Natalie Myers Modernizes Mid-Century Style in L.A.Author:Laiza Cors
Natalie Myers, founder and design principle of the Los Angeles based design firm Veneer Designs, has a keen eye for California modern interiors. Her unique interior design background that includes working in-house for LPA Architecture, The Coffee Bean & Tea Leaf and Cushman & Wakefield, combined with her construction management experience and appreciation for architecture, sets her apart in the L.A. design community. The award-winning designer, often taking inspiration from the California lifestyle and its natural environment, puts her own spin on mid-century modern design in her residential, office and retail and food service projects.
It was a recent project Myers completed in the Pacific Palisades that caught the attention of future clients who were seeking a designer to help give their picturesque 3,400 sq. ft. Bel Air home, a new look. Specifically, the color-blocked kitchen, which was a Best Kitchen finalist in the 2018 Remodelista Considered Design Awards. “They knew they wanted to incorporate mid-century style into their home and gravitated to my interpretation of the era,” says Myers.
The young couple who were newlyweds at the time, have great personal style and are passionatly invested in design. “They embraced the design process and brought to the table lists of things that excited them,” says Myers. “They were very trusting and open to trying new materials, colors and shapes and weren’t stuck or married to a specific look.” Another passion the couple shared was their love for travel and expressed their admiration for hotel and restaurant design. What does any smart interior designer do with that information? Research of course. “I followed what restaurants, bars and hotels they would go to, in order to get a better sense of what they were drawn to,” she says.
The previous 90’s style décor, with Formica and green tile used throughout the home, left little to the imagination and needed to be rejuvenated. The first thing Natalie did was reconfigure some of the rooms, such as turning small hallways into larger, brighter spaces and expanding the galley kitchen, which now opens up to feature a central kitchen island. For the kitchen island, the designer wanted to use 3” terrazzo slabs from Concrete Collaborative and her clients were open to the idea.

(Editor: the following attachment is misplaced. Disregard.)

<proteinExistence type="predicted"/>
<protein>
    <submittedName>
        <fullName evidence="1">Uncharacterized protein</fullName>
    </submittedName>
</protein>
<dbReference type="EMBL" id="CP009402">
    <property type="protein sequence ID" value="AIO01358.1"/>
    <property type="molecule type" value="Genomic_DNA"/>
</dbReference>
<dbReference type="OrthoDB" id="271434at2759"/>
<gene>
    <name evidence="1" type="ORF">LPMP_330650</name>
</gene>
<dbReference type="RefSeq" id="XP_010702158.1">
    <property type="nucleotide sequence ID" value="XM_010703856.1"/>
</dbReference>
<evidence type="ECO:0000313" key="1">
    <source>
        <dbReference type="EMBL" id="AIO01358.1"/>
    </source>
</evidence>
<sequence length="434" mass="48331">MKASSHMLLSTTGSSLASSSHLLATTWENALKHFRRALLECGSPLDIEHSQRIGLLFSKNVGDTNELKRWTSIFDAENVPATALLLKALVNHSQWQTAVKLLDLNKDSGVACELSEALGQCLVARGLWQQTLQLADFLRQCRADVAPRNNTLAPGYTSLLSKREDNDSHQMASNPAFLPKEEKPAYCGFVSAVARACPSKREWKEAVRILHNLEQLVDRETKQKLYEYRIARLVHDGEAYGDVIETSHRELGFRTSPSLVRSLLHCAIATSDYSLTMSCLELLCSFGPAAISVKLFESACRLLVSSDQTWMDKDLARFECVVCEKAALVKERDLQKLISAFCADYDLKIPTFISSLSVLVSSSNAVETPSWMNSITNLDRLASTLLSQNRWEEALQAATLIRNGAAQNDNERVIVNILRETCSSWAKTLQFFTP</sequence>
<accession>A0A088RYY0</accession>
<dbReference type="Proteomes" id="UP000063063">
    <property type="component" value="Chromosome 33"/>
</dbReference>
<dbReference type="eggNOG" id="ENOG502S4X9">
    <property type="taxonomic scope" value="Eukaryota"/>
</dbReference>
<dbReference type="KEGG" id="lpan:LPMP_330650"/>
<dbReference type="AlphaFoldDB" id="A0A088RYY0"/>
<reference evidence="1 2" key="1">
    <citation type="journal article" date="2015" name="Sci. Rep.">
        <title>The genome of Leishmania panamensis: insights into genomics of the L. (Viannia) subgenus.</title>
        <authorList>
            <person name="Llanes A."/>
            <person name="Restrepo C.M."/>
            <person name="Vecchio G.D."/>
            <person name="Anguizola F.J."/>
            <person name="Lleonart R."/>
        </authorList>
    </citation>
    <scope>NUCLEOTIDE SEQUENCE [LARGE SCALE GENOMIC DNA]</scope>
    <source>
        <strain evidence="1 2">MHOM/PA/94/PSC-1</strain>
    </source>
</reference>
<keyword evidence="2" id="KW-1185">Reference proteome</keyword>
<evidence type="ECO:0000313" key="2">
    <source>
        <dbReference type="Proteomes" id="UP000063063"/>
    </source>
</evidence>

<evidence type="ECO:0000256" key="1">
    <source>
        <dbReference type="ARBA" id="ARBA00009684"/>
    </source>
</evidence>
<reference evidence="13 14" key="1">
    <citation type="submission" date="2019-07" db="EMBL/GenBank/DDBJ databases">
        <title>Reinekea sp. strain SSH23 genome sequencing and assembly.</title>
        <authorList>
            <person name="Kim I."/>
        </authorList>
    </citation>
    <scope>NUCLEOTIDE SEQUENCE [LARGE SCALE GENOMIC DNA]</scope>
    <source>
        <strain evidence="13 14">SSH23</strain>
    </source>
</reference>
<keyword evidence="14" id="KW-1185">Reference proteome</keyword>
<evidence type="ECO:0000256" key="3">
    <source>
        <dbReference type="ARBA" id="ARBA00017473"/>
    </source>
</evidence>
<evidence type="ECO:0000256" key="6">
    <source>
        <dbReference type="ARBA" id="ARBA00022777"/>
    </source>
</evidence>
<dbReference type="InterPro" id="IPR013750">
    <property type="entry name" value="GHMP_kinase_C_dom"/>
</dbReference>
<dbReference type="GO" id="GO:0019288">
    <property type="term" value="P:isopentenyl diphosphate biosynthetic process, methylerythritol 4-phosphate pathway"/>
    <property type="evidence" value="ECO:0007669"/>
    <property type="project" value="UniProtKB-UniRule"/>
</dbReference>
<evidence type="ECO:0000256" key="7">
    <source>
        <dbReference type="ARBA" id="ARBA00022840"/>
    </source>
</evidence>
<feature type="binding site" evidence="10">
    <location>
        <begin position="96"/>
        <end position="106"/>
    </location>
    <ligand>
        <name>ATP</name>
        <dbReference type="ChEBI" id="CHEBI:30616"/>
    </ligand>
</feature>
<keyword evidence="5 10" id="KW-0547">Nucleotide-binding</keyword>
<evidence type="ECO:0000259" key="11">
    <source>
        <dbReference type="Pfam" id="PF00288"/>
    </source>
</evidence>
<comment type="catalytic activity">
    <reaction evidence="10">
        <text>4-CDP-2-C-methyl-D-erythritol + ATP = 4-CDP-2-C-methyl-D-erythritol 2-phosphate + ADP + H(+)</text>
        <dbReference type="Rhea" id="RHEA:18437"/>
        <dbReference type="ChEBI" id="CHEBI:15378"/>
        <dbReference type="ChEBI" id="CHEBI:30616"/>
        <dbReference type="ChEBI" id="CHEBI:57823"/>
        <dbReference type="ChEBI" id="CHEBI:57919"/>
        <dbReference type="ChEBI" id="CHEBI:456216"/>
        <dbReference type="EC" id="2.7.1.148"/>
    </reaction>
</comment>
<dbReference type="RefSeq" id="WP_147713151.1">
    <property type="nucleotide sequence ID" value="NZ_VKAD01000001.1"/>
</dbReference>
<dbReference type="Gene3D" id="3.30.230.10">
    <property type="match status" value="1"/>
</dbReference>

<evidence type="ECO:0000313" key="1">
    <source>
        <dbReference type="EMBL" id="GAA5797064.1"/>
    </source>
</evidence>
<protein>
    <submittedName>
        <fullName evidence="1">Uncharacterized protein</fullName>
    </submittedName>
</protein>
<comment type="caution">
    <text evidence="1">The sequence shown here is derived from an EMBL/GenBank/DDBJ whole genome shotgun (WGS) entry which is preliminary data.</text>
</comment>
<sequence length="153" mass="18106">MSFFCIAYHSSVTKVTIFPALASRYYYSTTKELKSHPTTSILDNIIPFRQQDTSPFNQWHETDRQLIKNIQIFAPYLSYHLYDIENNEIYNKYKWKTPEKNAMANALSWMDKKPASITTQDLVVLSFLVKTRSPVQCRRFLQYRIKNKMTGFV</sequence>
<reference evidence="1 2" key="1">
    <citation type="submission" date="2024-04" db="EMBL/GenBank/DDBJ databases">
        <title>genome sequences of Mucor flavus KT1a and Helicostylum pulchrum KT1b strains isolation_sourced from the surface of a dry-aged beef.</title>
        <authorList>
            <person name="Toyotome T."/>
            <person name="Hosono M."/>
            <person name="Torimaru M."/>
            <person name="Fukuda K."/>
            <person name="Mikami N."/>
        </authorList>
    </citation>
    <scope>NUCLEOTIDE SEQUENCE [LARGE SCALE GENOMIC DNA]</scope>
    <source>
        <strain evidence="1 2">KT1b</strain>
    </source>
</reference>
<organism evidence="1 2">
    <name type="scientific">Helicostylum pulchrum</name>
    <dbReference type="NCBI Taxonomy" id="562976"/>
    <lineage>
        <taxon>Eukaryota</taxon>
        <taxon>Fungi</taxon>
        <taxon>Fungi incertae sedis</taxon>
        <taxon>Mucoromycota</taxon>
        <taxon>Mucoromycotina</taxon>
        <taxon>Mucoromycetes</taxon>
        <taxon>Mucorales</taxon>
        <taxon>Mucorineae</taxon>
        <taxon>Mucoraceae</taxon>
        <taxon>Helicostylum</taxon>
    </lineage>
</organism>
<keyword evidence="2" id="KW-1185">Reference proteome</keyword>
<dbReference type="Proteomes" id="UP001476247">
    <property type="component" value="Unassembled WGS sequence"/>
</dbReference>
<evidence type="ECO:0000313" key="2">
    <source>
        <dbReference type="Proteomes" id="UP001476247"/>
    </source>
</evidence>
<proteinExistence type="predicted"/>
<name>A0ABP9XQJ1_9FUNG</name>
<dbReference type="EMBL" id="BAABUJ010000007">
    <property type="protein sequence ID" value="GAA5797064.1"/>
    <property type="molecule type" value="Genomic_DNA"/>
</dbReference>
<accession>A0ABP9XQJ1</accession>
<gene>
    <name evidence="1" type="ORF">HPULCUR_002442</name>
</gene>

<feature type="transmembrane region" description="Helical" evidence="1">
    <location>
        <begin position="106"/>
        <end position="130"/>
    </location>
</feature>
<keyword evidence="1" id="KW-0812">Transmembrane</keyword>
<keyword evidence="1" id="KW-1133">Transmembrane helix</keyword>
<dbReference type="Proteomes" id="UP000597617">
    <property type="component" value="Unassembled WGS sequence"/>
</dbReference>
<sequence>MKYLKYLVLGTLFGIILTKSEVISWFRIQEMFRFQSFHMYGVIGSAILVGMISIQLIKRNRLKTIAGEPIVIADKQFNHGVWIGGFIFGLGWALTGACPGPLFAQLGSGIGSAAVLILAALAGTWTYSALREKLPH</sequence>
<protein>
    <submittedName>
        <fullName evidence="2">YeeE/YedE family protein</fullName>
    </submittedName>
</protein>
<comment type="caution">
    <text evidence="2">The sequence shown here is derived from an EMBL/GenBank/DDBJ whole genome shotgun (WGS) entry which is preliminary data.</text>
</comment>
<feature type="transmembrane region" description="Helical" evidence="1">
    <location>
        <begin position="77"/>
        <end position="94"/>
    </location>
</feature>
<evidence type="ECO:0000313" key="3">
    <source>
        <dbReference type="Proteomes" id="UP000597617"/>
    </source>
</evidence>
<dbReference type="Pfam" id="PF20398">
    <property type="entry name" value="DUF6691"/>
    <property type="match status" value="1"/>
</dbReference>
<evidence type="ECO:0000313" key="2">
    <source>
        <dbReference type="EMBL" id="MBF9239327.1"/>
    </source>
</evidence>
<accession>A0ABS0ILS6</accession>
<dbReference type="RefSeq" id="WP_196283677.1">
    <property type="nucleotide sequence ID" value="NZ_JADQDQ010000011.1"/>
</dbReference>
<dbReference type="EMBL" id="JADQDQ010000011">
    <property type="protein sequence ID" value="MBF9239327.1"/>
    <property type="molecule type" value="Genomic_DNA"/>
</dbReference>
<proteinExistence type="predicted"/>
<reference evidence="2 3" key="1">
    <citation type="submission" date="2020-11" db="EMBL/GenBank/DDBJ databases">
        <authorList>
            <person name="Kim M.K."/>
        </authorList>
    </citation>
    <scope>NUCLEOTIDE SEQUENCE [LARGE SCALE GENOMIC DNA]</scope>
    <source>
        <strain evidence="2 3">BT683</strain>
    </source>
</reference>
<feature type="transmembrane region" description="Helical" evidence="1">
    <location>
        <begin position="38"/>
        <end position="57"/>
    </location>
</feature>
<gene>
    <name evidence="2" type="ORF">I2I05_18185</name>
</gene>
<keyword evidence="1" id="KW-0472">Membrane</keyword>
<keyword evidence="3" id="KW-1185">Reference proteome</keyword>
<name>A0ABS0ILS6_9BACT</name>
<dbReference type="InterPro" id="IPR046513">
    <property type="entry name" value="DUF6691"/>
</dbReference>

In the den, Natalie replaced the gray concrete slab floors and warmed up the space with engineered hardwood floors from Marme Summit Peaks. Adding depth and an element of interest, a floating, custom built-in bookcase designed by the designer methodically compliment the colors and style of the built-in kitchen cabinets. A Croft House L.A. Rivera Sectional in an earthy hue brings in the exterior tones while the Hem Stripe rug implements the color blocking from her past project that the clients used as inspiration and feel in love with.
In the master bathroom, Natalie once again used terrazzo slabs from Concrete Collaborative, only this time cutting them into 24” square tiles for the floors. Other examples of the designer’s unique ability to subtly add cohesion to the project is the clever installation of Eskayel Akimbo’s cement tile on the laundry room floor and backsplash which continue through the hall and powder room. “They wanted to give each space its own unique personality and I think we accomplished just that,” says Myers.
Aperture Cellars Preview: Visual Perspectives On A Shared Passion
As an impressionable youth, rising star Sonoma winemaker Jesse Katz would accompany his father renowned photographer Andy Katz, to the great…
- September 19, 2019
Out on the Town: Fall Kick-Off
California Home+Design hosts a fall kick-off celebration at Spruce On September 12, California Home+Design along with presenting partners Ferguson Kitchen, Bath…
- September 17, 2019
Design Matters: Knowing No Bounds
Tom di Maria shares how Creative Growth gives artists with disabilities a voice Creative Growth artists John Martin. Photography by Diana…
- September 17, 2019